Homeland Security Watch

News and analysis of critical issues in homeland security

January 11, 2006

A national ID card for Australia?

Filed under: International HLS,Privacy and Security — by Christian Beckner on January 11, 2006

Several newspapers in Australia write today about increasing support for a national ID card in the country. The Brisbane Courier-Mail reports on the opposition Labor Party today indicating openness to the idea if it’s implemented with strong oversight and privacy protections:

Plans for a national identity card could receive bipartisan support.

Acting Opposition Leader Jenny Macklin said yesterday Labor would consider supporting the introduction of a national smart card.

“Obviously people have a number of privacy concerns (about the cards) but, if the Government puts forward a serious proposal, we’ll have a look at it,” she said.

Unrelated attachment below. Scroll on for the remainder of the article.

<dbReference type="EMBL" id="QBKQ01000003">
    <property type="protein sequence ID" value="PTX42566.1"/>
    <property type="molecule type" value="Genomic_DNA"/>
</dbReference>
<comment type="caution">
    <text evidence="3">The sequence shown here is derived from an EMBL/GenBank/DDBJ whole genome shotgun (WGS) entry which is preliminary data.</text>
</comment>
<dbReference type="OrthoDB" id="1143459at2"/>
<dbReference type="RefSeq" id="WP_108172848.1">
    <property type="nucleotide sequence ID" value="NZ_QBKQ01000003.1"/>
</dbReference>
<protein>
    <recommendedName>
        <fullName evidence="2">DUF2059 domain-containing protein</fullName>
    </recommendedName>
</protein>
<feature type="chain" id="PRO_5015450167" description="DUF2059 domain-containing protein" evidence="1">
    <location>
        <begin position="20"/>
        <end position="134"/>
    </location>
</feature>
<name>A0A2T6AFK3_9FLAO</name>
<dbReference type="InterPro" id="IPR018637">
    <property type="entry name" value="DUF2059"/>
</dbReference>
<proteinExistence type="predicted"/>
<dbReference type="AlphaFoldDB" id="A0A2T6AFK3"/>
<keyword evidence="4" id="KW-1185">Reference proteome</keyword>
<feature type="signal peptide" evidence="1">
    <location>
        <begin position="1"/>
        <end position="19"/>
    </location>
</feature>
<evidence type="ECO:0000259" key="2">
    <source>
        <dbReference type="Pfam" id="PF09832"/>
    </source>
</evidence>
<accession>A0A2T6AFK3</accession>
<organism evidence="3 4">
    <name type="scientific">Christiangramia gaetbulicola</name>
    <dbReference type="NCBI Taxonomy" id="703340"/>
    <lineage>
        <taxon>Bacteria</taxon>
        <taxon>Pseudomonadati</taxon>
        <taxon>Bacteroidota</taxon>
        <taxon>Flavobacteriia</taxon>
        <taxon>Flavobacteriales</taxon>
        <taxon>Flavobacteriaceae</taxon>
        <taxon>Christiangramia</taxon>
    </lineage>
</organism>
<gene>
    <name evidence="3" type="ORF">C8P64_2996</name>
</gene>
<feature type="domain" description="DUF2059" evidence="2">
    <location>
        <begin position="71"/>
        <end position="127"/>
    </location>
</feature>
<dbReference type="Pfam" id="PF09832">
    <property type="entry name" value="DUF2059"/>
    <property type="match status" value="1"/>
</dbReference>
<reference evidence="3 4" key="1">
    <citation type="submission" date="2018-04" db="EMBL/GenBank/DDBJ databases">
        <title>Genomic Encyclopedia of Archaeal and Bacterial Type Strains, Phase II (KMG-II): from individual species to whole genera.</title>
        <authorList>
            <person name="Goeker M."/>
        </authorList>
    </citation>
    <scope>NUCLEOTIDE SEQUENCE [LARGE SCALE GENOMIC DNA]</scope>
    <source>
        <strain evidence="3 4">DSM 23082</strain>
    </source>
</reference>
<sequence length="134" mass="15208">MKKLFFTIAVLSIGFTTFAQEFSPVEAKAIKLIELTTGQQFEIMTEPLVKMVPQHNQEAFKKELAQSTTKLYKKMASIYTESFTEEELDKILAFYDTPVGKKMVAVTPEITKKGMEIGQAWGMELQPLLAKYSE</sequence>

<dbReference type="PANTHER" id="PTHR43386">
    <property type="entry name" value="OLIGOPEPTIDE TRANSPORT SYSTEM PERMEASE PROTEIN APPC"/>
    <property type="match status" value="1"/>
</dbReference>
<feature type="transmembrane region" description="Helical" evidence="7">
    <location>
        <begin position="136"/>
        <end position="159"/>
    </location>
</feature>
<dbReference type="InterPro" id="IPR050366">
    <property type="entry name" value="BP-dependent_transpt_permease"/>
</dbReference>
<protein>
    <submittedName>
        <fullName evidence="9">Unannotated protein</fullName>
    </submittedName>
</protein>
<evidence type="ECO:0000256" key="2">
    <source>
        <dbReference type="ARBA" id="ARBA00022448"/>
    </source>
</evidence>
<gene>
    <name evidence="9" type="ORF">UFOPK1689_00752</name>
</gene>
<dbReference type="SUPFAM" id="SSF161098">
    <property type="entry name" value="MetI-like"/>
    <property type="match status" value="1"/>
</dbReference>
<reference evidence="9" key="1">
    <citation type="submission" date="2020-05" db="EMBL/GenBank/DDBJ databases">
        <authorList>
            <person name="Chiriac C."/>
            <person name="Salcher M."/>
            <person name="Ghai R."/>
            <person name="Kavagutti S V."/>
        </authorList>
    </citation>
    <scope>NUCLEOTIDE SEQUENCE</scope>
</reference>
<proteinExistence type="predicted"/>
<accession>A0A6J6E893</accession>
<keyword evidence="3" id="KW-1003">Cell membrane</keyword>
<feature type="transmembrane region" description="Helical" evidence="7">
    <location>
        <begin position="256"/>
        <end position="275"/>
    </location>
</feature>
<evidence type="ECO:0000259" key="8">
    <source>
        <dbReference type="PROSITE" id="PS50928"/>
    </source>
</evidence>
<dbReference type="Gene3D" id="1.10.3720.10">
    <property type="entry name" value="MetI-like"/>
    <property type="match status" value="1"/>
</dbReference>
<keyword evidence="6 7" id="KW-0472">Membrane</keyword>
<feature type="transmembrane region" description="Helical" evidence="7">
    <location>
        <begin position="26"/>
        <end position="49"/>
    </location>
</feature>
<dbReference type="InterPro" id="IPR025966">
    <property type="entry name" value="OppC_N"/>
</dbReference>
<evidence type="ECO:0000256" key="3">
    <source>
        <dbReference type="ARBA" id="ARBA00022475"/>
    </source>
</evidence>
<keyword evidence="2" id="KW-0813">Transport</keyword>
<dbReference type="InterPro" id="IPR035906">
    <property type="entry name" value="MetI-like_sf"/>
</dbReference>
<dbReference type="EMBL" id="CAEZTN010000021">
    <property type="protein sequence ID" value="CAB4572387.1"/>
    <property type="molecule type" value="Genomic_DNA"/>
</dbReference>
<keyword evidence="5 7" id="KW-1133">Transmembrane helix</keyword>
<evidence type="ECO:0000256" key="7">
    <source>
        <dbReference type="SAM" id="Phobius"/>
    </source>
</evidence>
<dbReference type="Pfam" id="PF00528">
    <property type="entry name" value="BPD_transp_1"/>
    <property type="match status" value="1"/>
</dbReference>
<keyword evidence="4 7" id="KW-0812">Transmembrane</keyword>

And The Australian has two related stories in the last day, one which notes how Attorney General Philip Ruddock is looking for someone to head up a review of the plan, and a second story which discusses how the National Party of Australia, a fierce opponent of a national ID card twenty years ago, have warmed to the plan.

For the record, I’ve been generally open to the consideration of a national ID card, if it can be done in a way that integrates strong privacy protections into the system, and I lament the fact that we haven’t had this kind of serious debate in the United States in the last four years. An open, give-and-take national debate following the parameters of this 2002 National Academy of Sciences study would have moved us closer to understanding the potential benefits and limitations of a national ID card as a homeland security tool from a broad systems perspective, with a focus on threat and vulnerability. And if such analysis determined that there were real security benefits from a national ID card, when weighed against other funding priorities, then we could have intensively researched how to implement that system in a way that strongly protects individual privacy before moving forward.